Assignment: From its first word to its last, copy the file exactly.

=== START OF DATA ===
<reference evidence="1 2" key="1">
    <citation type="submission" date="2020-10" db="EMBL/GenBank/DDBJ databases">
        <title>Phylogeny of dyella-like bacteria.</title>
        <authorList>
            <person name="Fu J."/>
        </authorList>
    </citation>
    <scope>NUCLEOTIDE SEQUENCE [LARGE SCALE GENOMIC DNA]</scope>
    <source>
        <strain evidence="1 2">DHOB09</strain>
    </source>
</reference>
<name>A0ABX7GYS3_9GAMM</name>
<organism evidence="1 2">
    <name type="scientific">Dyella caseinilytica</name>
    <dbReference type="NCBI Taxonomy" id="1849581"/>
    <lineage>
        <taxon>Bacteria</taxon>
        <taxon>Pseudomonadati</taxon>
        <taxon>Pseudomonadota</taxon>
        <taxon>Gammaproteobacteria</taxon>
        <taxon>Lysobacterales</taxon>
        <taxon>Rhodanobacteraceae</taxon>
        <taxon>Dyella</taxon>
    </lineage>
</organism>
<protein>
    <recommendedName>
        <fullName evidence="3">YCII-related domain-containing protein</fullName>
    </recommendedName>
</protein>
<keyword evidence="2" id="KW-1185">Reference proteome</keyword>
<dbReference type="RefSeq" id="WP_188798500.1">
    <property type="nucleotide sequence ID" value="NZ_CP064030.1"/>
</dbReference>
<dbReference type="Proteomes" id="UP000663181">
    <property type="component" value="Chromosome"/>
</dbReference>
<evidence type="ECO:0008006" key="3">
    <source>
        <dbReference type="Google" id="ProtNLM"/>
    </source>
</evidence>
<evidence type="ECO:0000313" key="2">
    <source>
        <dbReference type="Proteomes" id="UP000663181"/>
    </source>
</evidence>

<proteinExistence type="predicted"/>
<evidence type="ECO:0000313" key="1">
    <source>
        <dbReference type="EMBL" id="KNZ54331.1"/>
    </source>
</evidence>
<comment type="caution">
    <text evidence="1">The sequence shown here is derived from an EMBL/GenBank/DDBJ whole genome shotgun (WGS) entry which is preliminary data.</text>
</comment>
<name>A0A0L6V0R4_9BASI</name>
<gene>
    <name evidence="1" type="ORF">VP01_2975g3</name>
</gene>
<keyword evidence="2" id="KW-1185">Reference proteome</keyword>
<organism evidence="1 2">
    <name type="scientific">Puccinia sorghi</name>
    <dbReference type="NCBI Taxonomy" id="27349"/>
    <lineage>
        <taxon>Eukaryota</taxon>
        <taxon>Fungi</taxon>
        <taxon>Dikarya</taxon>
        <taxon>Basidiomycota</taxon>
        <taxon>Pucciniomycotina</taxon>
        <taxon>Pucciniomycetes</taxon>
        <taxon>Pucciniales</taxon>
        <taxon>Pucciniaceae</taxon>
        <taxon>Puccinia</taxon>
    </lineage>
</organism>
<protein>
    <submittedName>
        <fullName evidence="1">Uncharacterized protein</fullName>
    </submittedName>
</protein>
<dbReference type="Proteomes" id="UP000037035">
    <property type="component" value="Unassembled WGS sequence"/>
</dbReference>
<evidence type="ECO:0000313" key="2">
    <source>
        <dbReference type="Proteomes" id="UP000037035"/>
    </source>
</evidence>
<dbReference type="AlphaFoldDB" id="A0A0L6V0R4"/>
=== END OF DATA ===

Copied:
<reference evidence="1 2" key="1">
    <citation type="submission" date="2020-10" db="EMBL/GenBank/DDBJ databases">
        <title>Phylogeny of dyella-like bacteria.</title>
        <authorList>
            <person name="Fu J."/>
        </authorList>
    </citation>
    <scope>NUCLEOTIDE SEQUENCE [LARGE SCALE GENOMIC DNA]</scope>
    <source>
        <strain evidence="1 2">DHOB09</strain>
    </source>
</reference>
<name>A0ABX7GYS3_9GAMM</name>
<organism evidence="1 2">
    <name type="scientific">Dyella caseinilytica</name>
    <dbReference type="NCBI Taxonomy" id="1849581"/>
    <lineage>
        <taxon>Bacteria</taxon>
        <taxon>Pseudomonadati</taxon>
        <taxon>Pseudomonadota</taxon>
        <taxon>Gammaproteobacteria</taxon>
        <taxon>Lysobacterales</taxon>
        <taxon>Rhodanobacteraceae</taxon>
        <taxon>Dyella</taxon>
    </lineage>
</organism>
<protein>
    <recommendedName>
        <fullName evidence="3">YCII-related domain-containing protein</fullName>
    </recommendedName>
</protein>
<keyword evidence="2" id="KW-1185">Reference proteome</keyword>
<dbReference type="RefSeq" id="WP_188798500.1">
    <property type="nucleotide sequence ID" value="NZ_CP064030.1"/>
</dbReference>
<dbReference type="Proteomes" id="UP000663181">
    <property type="component" value="Chromosome"/>
</dbReference>
<evidence type="ECO:0008006" key="3">
    <source>
        <dbReference type="Google" id="ProtNLM"/>
    </source>
</evidence>
<evidence type="ECO:0000313" key="2">
    <source>
        <dbReference type="Proteomes" id="UP000663181"/>
    </source>
</evidence>

<proteinExistence type="predicted"/>
<evidence type="ECO:0000313" key="1">
    <source>
        <dbReference type="EMBL" id="KNZ54331.1"/>
    </source>
</evidence>
<comment type="caution">
    <text evidence="1">The sequence shown here is derived from an EMBL/GenBank/DDBJ whole genome shotgun (WGS) entry which is preliminary data.</text>
</comment>
<name>A0A0L6V0R4_9BASI</name>
<gene>
    <name evidence="1" type="ORF">VP01_2975g3</name>
</gene>
<keyword evidence="2" id="KW-1185">Reference proteome</keyword>
<organism evidence="1 2">
    <name type="scientific">Puccinia sorghi</name>
    <dbReference type="NCBI Taxonomy" id="27349"/>
    <lineage>
        <taxon>Eukaryota</taxon>
        <taxon>Fungi</taxon>
        <taxon>Dikarya</taxon>
        <taxon>Basidiomycota</taxon>
        <taxon>Pucciniomycotina</taxon>
        <taxon>Pucciniomycetes</taxon>
        <taxon>Pucciniales</taxon>
        <taxon>Pucciniaceae</taxon>
        <taxon>Puccinia</taxon>
    </lineage>
</organism>
<protein>
    <submittedName>
        <fullName evidence="1">Uncharacterized protein</fullName>
    </submittedName>
</protein>
<dbReference type="Proteomes" id="UP000037035">
    <property type="component" value="Unassembled WGS sequence"/>
</dbReference>
<evidence type="ECO:0000313" key="2">
    <source>
        <dbReference type="Proteomes" id="UP000037035"/>
    </source>
</evidence>
<dbReference type="AlphaFoldDB" id="A0A0L6V0R4"/>